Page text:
By David Reed
I still remember the day in June 2017 when I begrudgingly stepped foot on the campus of Harding University for Honors Symposium. In all honesty, I had no desire to spend two weeks of my life in Searcy, Arkansas, baking in the summer heat with 49 other people I did not know. What could Harding really offer that was better than the other universities I was considering? In my mind, the answer to that question was “not much.” There was no way that a small school in the middle of nowhere could afford me the opportunities and community I desired.
I could not have been more wrong. By the end of those two weeks, I realized that the value of a Harding education runs much deeper than what can be put on a brochure, shown in a building or even taught in a classroom. The crux of the Harding experience lies in the wonderful community that students have the privilege of participating in on a daily basis. The intangible value of the relationships I built during those two weeks and the promise of being able to build many more shifted the paradigm on which my college decision was made. No longer was I worried about acceptance rates, rankings or statistics. Rather, I was dreaming about the community that I could build by pursuing an education in a faith-based environment with people committed to pushing me in the right direction.
For the better part of 18 months, this community was disrupted, though not lost. While we were not able to gather together, we maintained our level of care for one another as we adapted our habits in the interest of our health. Nonetheless, there was a certain piece of the Harding experience that was notably absent as we navigated this new world. With the beginning of the Fall 2021 semester, the Student Association was excited to see how we could “Keep Moving Forward,” reclaiming this missing and crucial part of student life while hoping that students would recognize its importance in making Harding such a special place.
The student response has been above and beyond anything we could have imagined. We have been amazed (but not entirely surprised) by the wholehearted and enthusiastic participation of the student body in campus events, gatherings and celebrations. The excitement of being back together, of being in community, is palpable. This was clear from the start, as students came together in September to provide necessities to Afghan refugees displaced by the takeover of the Taliban. In a matter of days, by the grace of God and the strength of the Harding community, we collected over 100 boxes from social clubs, campus organizations and individuals, far surpassing our original goal of 50. Moreover, the extended Harding community consisting of alumni, parents and friends chipped in to donate over $7,000 in support of this cause. This was only possible because we chose to come together as a student body.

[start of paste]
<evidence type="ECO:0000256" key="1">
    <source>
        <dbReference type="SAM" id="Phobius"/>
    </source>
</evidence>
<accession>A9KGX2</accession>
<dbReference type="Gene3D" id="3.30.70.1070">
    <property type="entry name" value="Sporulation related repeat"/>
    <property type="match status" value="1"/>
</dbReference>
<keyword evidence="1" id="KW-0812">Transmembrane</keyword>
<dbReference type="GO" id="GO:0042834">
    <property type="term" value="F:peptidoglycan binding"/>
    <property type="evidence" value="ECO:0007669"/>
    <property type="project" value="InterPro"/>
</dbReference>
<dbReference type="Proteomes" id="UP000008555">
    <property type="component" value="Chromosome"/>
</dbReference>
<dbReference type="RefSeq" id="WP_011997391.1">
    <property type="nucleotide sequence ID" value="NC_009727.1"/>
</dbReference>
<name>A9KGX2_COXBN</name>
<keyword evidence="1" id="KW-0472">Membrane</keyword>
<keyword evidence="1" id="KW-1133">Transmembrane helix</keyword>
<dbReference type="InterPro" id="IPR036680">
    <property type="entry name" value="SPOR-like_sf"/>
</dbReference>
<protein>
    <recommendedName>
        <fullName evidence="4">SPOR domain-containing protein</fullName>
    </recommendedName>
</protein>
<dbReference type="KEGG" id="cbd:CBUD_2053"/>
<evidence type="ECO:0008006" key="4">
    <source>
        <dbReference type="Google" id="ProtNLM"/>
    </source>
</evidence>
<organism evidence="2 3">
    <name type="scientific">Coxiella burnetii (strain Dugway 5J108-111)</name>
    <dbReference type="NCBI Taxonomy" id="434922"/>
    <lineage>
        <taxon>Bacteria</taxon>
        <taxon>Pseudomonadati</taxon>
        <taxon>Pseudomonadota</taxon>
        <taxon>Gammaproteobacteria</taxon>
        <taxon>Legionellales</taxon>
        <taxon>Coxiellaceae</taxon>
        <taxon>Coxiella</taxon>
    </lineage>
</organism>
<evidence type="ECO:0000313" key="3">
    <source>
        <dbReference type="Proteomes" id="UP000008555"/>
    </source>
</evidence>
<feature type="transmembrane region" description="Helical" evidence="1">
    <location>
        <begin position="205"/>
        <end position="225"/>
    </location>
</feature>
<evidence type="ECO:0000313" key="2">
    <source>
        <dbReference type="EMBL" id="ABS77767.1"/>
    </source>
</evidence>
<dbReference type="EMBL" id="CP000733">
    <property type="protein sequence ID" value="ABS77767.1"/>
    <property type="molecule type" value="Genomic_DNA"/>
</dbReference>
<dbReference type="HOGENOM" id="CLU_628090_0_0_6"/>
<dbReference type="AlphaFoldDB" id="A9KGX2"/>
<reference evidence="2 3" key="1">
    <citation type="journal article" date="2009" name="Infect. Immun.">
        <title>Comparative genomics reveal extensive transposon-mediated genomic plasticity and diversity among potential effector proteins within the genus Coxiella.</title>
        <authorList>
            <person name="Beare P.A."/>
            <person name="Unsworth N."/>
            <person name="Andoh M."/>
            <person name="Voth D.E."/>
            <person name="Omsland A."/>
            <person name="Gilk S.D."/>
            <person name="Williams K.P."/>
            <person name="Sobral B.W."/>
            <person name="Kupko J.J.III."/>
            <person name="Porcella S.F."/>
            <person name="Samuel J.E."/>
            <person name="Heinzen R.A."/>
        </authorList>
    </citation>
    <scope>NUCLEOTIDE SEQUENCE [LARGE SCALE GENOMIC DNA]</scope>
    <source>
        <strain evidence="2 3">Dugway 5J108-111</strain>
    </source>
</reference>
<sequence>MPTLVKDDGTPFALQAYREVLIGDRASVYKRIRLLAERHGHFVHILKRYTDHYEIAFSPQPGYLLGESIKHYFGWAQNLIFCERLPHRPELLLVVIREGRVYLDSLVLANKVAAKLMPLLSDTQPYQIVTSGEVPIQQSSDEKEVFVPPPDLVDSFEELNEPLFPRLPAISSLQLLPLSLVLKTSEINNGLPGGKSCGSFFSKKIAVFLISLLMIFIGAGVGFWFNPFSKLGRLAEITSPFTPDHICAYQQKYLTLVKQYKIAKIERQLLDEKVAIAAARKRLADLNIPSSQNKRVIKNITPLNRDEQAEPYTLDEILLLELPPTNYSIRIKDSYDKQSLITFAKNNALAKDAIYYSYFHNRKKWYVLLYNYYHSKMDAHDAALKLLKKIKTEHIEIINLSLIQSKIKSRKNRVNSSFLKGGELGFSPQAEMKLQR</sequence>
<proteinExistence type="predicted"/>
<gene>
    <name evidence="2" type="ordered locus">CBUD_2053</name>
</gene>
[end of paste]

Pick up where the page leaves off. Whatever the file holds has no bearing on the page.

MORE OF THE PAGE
I remember walking up to the Rhodes-Reaves Field House for Midnight Madness 20 minutes before it was supposed to start, thinking that there would not be a long line to get in. I was wrong. The line, five people wide, stretched all the way to the Ganus Activities Complex lawn. The Har-ding community could not wait to come together and cheer on their fellow students. Football tailgates, with some amazing encouragement from coach Paul Simmons, have been more crowded and exciting than they ever were in my freshman year. Family weekend brought a flood of parents, siblings and extended family back to campus for the first time since Spring of 2020, making the celebration feel like Homecoming came a month early.
The Botham Jean memorial dedication demonstrated the commitment of the Har-ding student body and wider community to honor the memory of someone who was and is so dear to us. Relay 4 Life honored those students, family members, faculty and community members who are fighting or have fought the tremendous battle against cancer. Churches are full once again as Har-ding students and community members alike are eager to learn, worship and spend time in community. Wednesday night Bible studies have resumed meeting in the homes of professors, coaches, administrators, students and community members as young and old come together in recognition that we are better when we learn from one another.
A relationship with Christ requires a relationship with the body of Christ. The two cannot be separated. Through the trials and tribulations of the past year and a half, one thing has become abundantly clear, especially at Harding: we are better when we are in community.
David Reed is a finance major from Vienna, Virginia. His editorial originally appeared in the Dec. 3, 2021, issue of The Bison.